“It’s Beach Drive, not Beach Avenue. Our family has been here for sixty years and it’s always been Beach Drive. It’s only recently they started calling it Beach Avenue,” so says Robert Fite, former owner of the Colonial Hotel, circa 1894, now called the Inn of Cape May at Beach Avenue and Ocean Street. The hotel is still a landmark on Beach Avenue in the heart of Cape May.
Opinions run strong and memories deep among those whose families have lived in Cape May for the most of the 20th century. The history of Beach Avenue is rich with tales of fires, storms, innovations and a lifestyle now nearly forgotten. An 1850 street map of Cape Island shows five hotels running along the avenue. They were Congress Hall, Old Atlantic, New Atlantic, Columbia House, and the Mansion House. The next year, 1851, Cape Island incorporated and became Cape Island City. According to The Summer City by the Sea, by Emil R. Salvini, the Cape Island Turnpike Company laid out a road connecting the steamboat terminus to Cape May in 1852, known today as Sunset Boulevard.
That same year talk began regarding construction of a railroad linking Camden City to Absecon Island, but the rail lines did not come to Cape May until the Civil War years in 1863. With the railroad, came more tourists, and in 1869 the Stockton Hotel opened taking up the entire block between Howard and Gurney streets and Columbia Avenue and the Atlantic Ocean.
In the sitting room of the two-story home Fite shares with his wife Betsy, he recalls the “halcyon days” of Cape May in the 1920s, ’30s and ’40s. “Our house was where the horse stables for the Stockton Hotel were situated,” said Fite. “The stables were demolished prior to WWI.”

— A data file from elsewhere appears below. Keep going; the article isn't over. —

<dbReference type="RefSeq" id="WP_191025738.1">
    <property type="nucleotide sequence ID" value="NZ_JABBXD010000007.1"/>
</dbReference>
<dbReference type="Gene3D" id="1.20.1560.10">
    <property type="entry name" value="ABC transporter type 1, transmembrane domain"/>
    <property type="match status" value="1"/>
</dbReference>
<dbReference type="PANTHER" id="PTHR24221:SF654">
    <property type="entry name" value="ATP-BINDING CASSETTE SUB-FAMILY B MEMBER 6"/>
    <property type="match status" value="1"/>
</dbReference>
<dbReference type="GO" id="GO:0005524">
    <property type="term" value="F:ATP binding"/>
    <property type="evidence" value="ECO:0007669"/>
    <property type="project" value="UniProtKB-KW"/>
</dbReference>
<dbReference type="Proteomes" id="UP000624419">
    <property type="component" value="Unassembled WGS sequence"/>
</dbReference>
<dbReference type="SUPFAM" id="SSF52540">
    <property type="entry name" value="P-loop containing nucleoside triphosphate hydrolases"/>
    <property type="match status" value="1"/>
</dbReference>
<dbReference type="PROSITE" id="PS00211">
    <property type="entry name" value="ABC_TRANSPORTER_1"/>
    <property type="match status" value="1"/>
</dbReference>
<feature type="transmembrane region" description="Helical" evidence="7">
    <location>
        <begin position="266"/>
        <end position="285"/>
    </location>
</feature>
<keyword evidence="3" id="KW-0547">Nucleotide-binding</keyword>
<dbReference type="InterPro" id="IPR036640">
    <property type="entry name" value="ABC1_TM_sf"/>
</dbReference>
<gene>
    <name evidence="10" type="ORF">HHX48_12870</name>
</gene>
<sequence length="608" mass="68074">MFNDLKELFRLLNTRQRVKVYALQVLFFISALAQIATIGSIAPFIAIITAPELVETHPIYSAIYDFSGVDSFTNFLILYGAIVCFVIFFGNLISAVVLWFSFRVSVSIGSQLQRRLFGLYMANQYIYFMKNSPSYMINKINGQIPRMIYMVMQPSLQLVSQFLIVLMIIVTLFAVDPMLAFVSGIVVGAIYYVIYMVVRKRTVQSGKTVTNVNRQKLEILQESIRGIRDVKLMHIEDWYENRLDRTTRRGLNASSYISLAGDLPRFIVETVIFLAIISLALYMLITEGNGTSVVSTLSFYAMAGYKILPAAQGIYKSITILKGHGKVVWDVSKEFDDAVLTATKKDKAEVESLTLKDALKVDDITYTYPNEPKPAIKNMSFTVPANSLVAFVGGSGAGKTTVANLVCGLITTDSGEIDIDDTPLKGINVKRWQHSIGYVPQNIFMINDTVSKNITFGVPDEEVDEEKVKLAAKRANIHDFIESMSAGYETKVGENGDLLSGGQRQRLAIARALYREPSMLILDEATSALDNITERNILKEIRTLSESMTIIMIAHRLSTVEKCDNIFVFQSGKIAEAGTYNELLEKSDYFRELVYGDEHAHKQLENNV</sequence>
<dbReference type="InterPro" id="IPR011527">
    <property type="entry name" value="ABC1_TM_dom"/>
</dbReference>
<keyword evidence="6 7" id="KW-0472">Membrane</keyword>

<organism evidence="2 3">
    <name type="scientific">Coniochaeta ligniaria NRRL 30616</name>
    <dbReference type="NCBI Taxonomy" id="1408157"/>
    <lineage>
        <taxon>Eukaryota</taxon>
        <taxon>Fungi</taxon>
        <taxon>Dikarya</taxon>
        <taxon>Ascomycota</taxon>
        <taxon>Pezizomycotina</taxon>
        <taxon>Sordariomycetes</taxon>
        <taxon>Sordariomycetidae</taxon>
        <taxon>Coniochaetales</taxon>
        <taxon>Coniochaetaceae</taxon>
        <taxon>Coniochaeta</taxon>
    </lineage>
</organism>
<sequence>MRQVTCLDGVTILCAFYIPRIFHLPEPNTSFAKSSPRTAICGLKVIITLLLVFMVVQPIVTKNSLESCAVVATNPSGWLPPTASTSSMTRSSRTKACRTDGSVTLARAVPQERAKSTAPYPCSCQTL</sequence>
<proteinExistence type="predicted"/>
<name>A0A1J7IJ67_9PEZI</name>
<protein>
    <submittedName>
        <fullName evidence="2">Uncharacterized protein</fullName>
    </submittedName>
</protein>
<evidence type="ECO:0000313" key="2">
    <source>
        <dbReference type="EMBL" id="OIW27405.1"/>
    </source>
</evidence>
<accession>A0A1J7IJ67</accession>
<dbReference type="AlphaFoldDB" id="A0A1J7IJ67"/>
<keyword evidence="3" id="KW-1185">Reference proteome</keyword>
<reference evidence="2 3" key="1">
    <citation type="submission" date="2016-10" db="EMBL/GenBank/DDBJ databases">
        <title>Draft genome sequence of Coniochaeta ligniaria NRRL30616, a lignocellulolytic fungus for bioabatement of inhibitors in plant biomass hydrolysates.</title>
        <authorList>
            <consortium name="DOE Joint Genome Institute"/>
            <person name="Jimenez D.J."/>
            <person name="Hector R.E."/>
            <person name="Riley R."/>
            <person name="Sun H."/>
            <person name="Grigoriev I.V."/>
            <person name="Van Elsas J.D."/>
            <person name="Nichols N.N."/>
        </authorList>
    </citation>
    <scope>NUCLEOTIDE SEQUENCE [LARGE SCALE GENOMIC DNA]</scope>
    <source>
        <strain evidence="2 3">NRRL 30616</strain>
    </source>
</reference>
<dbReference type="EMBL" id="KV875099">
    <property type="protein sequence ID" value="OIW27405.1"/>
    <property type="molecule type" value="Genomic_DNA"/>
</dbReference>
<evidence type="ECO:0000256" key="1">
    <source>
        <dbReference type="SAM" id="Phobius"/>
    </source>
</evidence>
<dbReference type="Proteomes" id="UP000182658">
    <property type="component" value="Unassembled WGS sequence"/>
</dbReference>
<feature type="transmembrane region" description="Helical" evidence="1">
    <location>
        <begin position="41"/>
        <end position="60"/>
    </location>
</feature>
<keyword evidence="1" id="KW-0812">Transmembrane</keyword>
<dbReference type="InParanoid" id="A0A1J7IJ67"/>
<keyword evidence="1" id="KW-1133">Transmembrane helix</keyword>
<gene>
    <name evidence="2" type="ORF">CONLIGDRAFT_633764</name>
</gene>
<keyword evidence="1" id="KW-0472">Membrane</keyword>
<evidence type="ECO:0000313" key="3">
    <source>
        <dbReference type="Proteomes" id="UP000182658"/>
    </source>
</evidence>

Raymond Fite (Robert’s father) along with his wife and family, two sons and a daughter, took over the Colonial Hotel from Wil Church, the original owner, in 1927.
Robert remembers, “in those days people came with steamer trunks and they stayed at least one week, most often more. And, of course there were no restaurants. The hotels all had their own restaurants. We baked our own bread, made our own desserts, and all that time I bet we didn’t have more than four chefs. We had a children’s dining room where a paid attendant watched over the children while their parents ate in the big dining room.
Everyone dressed for dinner. The men in coats and ties. On Saturdays the women would be in evening dress. After dinner they’d go across to Convention Hall for dancing. That went on until the 1940s when people still went dancing but things gradually started becoming a little less formal.”
Bathhouses were common along Beach Avenue up until the ‘ 60s. The Colonial alone had 1,000 bathhouses lined along its property. The one-story buildings had showers, hooks for clothes and beach towels. Day-trippers, or “shoobies,” – those who took the train to Cape May for the day with their lunch in a shoe box – could rent a woolen bathing suit if needed.
“Back then,” recalled Betty Steger, whose father-in-law Steven began Steger’s Beach Service in 1930, “hotels had strict rules about being seen in the lobby with bathing attire and you couldn’t bring all that sand into the hotel rooms, so everyone who owned a hotel or concession along the beach had bathhouses. We had boys who would go along the bathhouses and gather up the towels and bathing suits. We’d wash them and hang them up to dry on the rooftops of the buildings. I remember one woman insisted we put up galvanized hooks in her bathhouse so her clothes wouldn’t get rusty on the hook.” As a view of the ocean from the hotel rooms became more of an economic edge and insurance on the bathhouses began to climb, the structures gradually were torn down. “And, you know,” said Fite, “People just quit using them in the ’60s. We saved as many of them as we could. One was moved down to Poverty Beach (at the east end of Beach Avenue) and is being used as an office for The Beach Club. Another one was eventually moved up to Lafayette Street and is currently a gift shop [Tradewinds] situated next to Elaine’s Restaurant.”
The landscape of Beach Avenue has always been unique compared to that of other shore towns.
“We’re one of the few places,” said Fite, “that has a road going along the beach.. It’s always been like that. The trolley ran along the boardwalk until the 1920s when the tracks washed out.” The trestles for the railroad were still in existence along the avenue until the Nor’easter of ’62 swept them away.